People often struggle to get the right balance between doing things themselves and delegating to others. But there are some questions and techniques you can use to help yourself (and others) understand what we seek to control and why, which creates the opportunity for significant changes in behaviours and habits.
1. Ask the right questions
- What do you have to control?
- What do you feel the need to control?
- What can you let others control, with minimum anxiety on your part?
- What do you want others to control?
- What do you want to take back control of?
- What could you let go of entirely?
For each answer, ask also:
- What is your evidence for this?
- If you had more confidence in other people, would your answer be the same?
- If you had more confidence in yourself, would your answer be the same?
- What would it take to change your level of confidence in others?
- What would it take to change your level of confidence in yourself?
2. Treat tasks as objects
It can be useful to liken the rationalisation of your to-do list to spring-cleaning.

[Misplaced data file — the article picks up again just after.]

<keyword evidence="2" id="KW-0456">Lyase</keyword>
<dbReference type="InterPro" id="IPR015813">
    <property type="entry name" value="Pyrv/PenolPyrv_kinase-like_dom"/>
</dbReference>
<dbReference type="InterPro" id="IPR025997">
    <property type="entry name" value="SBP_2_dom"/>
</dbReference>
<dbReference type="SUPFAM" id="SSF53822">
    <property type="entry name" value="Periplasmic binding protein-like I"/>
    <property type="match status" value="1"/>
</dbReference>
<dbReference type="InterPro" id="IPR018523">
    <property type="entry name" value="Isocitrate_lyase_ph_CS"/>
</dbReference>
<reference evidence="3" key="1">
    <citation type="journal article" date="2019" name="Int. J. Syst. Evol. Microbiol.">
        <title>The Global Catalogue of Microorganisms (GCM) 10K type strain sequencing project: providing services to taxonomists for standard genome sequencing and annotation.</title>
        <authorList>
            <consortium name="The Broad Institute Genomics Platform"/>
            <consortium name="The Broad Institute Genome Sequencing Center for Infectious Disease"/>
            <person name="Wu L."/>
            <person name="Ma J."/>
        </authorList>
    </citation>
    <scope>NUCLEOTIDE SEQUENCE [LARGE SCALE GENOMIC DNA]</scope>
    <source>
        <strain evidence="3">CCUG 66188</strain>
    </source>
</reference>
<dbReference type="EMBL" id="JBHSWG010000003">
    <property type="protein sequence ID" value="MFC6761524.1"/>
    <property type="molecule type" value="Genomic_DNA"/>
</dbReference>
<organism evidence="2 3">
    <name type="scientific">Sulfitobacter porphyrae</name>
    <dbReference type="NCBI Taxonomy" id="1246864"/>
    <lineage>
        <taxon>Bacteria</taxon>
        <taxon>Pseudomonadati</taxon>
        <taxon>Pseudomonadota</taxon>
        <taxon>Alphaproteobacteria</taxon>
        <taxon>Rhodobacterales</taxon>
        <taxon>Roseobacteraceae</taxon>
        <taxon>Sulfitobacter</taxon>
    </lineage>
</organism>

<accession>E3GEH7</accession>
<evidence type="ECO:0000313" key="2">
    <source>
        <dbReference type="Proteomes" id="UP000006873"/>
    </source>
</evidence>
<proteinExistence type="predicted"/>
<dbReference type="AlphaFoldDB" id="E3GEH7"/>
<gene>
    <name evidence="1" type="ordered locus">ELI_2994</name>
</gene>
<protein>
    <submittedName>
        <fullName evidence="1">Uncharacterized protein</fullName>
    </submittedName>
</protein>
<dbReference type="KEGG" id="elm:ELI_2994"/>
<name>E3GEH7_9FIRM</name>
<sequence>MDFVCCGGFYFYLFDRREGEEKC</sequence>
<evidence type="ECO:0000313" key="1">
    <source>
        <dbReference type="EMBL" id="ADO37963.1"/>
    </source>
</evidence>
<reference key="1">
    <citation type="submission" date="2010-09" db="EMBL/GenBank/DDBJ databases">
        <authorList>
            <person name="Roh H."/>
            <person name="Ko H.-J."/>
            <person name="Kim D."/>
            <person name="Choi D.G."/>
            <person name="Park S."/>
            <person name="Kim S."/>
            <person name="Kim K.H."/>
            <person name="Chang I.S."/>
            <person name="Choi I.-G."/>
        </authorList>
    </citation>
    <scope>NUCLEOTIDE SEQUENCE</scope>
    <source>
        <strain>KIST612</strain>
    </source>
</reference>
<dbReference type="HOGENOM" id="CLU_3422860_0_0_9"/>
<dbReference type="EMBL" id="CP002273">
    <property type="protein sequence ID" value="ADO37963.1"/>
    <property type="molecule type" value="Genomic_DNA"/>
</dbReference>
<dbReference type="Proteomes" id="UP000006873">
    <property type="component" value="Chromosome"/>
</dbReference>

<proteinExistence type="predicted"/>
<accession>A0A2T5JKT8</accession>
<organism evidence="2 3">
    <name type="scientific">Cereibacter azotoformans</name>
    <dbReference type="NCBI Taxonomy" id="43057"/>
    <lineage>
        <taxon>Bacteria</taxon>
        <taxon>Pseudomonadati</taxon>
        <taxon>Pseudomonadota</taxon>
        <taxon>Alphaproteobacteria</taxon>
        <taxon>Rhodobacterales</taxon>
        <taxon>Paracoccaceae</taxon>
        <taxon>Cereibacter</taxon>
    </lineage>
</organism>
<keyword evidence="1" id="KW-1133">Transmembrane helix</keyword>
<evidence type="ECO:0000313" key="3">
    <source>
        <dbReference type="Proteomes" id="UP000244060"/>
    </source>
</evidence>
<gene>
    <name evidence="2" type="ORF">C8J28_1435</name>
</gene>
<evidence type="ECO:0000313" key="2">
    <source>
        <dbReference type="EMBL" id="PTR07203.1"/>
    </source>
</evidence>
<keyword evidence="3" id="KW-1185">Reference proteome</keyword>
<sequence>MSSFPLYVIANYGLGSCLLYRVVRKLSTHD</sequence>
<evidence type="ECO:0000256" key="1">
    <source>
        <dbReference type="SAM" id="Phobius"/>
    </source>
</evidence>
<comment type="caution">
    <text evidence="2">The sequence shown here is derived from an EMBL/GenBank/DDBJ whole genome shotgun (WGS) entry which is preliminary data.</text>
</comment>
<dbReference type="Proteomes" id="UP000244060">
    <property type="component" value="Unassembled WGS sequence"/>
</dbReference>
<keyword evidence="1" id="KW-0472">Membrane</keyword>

Imagine you have a whole week to de-clutter your home. Starting with any room and working through to wherever you store things to get them out of the living space (your loft, junk room, garage or whatever), what would you:
- throw out without a second thought;
- throw out on the grounds that ‘if it hasn’t been wanted in the past x years, it won’t ever be wanted’;
- agonise over throwing out, because it has sentimental value;
- sell on eBay or elsewhere (find it a good home, where it can do someone else a good turn);
- keep in case;
- keep at all costs.
Now apply the same thinking to all the responsibilities you have taken on.
3. Think about delegation rationally
Another useful technique is to make a list of all the tasks you do and the decisions you make in your work, in two columns.
In a third column, write down: who could do near enough as good a job as me of this (or better)?
In a fourth column, write: what motivates me to hang on to this?
In a fifth column, estimate how much of your time is spent on this activity.
Finally, in a sixth column, answer the question: what’s the worst that could happen if I let go of control of this?
David Clutterbuck is practice lead at the David Clutterbuck Partnership, and a visiting professor at Sheffield Hallam, Oxford Brookes and York St John universities